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Hatoko Comes Home: Civil Society and Nuclear Power in Japan
Journal of Asian Studies (2011)
  • Daniel P Aldrich, Purdue University
  • Martin Dusinberre, Newcastle University
This article seeks to explain how, given Japan’s “nuclear allergy” following World War II, a small coastal town not far from Hiroshima volunteered to host a nuclear power plant in the early 1980s. Where standard explanations of conten- tious nuclear power siting decisions have focused on the regional power utilities and the central government, this paper instead examines the importance of historical change and civil society at a local level. Using a microhistorical approach based on interviews and archival materials, and framing our discussion with a popular Japanese television show known as Hatoko’s Sea, we illustrate the agency of municipal actors in the decision-making process. In this way, we highlight the significance of long-term economic transformations, demographic decline, and vertical social networks in local invitations to controversial facilities. These perspectives are particularly important in the wake of the 2011 Fukushima crisis, as the outside world seeks to understand how and why Japan embraced atomic energy.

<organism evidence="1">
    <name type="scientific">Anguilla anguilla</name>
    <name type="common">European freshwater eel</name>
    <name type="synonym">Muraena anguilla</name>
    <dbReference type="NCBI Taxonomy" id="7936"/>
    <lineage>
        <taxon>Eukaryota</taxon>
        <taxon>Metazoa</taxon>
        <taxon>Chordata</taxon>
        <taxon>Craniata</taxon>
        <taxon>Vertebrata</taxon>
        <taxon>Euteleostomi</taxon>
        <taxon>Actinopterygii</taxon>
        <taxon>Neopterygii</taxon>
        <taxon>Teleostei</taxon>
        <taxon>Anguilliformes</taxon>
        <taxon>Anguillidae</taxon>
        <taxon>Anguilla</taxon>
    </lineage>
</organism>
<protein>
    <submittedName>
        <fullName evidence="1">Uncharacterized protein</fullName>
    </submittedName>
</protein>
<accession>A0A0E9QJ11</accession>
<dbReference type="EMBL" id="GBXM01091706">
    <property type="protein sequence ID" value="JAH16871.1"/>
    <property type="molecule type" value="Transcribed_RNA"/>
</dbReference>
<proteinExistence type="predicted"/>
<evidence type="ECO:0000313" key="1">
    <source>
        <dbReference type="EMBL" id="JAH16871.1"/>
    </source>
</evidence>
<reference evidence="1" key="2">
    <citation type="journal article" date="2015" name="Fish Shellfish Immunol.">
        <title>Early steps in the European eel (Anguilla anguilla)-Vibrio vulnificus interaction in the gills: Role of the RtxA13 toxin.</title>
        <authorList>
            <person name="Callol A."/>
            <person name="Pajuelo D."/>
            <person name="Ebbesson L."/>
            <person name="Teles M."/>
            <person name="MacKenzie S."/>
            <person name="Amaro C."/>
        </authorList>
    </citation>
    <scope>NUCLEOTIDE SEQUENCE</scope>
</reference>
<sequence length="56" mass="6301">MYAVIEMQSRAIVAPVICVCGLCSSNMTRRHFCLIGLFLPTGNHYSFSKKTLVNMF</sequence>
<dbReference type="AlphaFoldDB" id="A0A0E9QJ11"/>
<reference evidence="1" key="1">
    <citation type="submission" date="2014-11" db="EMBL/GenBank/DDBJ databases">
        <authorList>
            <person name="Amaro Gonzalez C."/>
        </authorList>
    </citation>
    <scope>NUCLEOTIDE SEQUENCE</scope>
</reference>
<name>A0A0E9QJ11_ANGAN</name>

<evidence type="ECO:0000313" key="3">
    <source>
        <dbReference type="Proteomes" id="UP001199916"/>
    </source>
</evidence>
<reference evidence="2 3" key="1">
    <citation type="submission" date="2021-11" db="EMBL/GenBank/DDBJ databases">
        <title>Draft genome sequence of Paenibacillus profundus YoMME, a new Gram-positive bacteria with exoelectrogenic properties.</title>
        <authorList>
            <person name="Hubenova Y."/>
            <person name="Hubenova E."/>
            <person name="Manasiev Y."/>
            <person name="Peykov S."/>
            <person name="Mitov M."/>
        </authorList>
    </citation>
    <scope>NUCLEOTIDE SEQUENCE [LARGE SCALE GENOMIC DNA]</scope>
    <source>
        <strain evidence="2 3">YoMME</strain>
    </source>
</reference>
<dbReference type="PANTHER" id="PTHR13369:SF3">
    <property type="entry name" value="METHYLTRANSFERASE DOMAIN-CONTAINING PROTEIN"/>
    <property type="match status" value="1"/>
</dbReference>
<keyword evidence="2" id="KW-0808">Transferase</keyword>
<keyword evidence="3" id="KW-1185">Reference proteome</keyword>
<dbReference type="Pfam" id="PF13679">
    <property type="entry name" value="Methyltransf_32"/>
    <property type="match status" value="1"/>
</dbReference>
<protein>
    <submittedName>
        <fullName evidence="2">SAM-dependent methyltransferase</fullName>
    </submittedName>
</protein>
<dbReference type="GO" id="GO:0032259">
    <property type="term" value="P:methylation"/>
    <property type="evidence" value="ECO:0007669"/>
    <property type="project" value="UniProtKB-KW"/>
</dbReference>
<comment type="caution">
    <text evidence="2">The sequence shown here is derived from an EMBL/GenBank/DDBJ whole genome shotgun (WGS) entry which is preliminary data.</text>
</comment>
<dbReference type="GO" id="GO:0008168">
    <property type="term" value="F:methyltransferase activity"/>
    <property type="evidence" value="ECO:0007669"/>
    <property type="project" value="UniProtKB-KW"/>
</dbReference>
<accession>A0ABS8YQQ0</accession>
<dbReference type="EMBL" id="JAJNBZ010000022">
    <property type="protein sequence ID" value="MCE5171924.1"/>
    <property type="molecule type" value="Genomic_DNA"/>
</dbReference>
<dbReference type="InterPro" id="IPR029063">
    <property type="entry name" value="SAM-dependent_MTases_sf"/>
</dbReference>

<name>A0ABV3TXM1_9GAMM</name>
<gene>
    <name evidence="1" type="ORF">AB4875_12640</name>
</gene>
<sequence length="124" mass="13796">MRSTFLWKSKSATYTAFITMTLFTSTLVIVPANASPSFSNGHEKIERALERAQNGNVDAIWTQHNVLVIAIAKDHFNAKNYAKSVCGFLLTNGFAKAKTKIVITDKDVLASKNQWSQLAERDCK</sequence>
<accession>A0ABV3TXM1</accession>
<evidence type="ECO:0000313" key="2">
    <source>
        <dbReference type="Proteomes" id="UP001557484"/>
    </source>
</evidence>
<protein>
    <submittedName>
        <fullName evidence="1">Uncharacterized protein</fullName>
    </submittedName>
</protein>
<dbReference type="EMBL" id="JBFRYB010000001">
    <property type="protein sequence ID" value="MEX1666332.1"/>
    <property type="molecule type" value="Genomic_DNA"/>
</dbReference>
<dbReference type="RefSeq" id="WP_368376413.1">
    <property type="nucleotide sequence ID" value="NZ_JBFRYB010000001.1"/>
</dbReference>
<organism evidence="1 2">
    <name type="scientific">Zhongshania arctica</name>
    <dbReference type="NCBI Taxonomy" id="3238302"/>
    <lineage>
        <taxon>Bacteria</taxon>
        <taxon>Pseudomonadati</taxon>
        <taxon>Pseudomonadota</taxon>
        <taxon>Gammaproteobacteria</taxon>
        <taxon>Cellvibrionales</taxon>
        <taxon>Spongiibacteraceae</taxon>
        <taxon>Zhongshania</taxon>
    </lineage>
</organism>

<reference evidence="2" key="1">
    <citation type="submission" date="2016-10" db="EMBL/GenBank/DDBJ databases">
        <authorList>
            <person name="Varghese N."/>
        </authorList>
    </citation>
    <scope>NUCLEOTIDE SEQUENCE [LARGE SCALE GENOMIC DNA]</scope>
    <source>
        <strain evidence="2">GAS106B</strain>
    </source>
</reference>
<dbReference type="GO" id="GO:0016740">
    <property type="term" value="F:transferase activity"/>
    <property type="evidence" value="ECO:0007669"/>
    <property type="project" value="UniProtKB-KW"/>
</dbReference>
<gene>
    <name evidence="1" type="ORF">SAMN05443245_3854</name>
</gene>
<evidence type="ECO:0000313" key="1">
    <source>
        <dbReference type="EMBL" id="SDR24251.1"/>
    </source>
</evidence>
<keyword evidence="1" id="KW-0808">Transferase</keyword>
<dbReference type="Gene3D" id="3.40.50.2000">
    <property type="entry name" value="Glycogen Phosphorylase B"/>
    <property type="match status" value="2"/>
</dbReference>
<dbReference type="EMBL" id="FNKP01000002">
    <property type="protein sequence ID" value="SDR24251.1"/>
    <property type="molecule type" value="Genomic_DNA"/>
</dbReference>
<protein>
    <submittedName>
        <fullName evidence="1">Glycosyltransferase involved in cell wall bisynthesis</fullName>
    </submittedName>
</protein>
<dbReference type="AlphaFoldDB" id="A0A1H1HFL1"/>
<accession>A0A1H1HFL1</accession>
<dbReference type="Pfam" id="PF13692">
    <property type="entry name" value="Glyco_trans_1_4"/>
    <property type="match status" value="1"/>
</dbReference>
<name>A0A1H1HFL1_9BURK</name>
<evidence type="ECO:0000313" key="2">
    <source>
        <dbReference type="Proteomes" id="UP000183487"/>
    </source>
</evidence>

• Kaminoseki,
  • nuclear power,
  • Japan,
  • Fukushima,
  • disaster,
  • siting
Publication Date
August, 2011
Citation Information
Daniel P Aldrich and Martin Dusinberre. "Hatoko Comes Home: Civil Society and Nuclear Power in Japan" Journal of Asian Studies Vol. 70 Iss. 3 (2011)
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